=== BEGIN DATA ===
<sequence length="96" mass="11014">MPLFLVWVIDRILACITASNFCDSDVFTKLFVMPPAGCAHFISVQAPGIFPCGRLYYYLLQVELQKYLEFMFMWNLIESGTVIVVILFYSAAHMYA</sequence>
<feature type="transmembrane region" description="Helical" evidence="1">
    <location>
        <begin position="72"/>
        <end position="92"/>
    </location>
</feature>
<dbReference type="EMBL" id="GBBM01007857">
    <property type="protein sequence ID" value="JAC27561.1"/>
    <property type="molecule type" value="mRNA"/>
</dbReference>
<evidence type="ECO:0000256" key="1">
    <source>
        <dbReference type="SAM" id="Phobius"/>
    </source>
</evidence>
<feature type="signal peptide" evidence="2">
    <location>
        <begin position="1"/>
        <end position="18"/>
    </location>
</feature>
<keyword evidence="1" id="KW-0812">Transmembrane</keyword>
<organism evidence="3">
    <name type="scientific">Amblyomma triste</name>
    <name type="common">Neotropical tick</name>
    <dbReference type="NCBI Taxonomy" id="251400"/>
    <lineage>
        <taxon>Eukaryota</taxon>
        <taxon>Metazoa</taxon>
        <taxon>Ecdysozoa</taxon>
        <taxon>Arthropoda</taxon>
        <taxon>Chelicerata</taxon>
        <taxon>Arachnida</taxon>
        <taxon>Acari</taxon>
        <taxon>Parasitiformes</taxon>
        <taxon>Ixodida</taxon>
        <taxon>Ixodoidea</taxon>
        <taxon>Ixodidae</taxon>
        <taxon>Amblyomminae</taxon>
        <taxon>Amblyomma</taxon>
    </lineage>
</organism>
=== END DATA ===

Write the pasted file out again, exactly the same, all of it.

<sequence length="96" mass="11014">MPLFLVWVIDRILACITASNFCDSDVFTKLFVMPPAGCAHFISVQAPGIFPCGRLYYYLLQVELQKYLEFMFMWNLIESGTVIVVILFYSAAHMYA</sequence>
<feature type="transmembrane region" description="Helical" evidence="1">
    <location>
        <begin position="72"/>
        <end position="92"/>
    </location>
</feature>
<dbReference type="EMBL" id="GBBM01007857">
    <property type="protein sequence ID" value="JAC27561.1"/>
    <property type="molecule type" value="mRNA"/>
</dbReference>
<evidence type="ECO:0000256" key="1">
    <source>
        <dbReference type="SAM" id="Phobius"/>
    </source>
</evidence>
<feature type="signal peptide" evidence="2">
    <location>
        <begin position="1"/>
        <end position="18"/>
    </location>
</feature>
<keyword evidence="1" id="KW-0812">Transmembrane</keyword>
<organism evidence="3">
    <name type="scientific">Amblyomma triste</name>
    <name type="common">Neotropical tick</name>
    <dbReference type="NCBI Taxonomy" id="251400"/>
    <lineage>
        <taxon>Eukaryota</taxon>
        <taxon>Metazoa</taxon>
        <taxon>Ecdysozoa</taxon>
        <taxon>Arthropoda</taxon>
        <taxon>Chelicerata</taxon>
        <taxon>Arachnida</taxon>
        <taxon>Acari</taxon>
        <taxon>Parasitiformes</taxon>
        <taxon>Ixodida</taxon>
        <taxon>Ixodoidea</taxon>
        <taxon>Ixodidae</taxon>
        <taxon>Amblyomminae</taxon>
        <taxon>Amblyomma</taxon>
    </lineage>
</organism>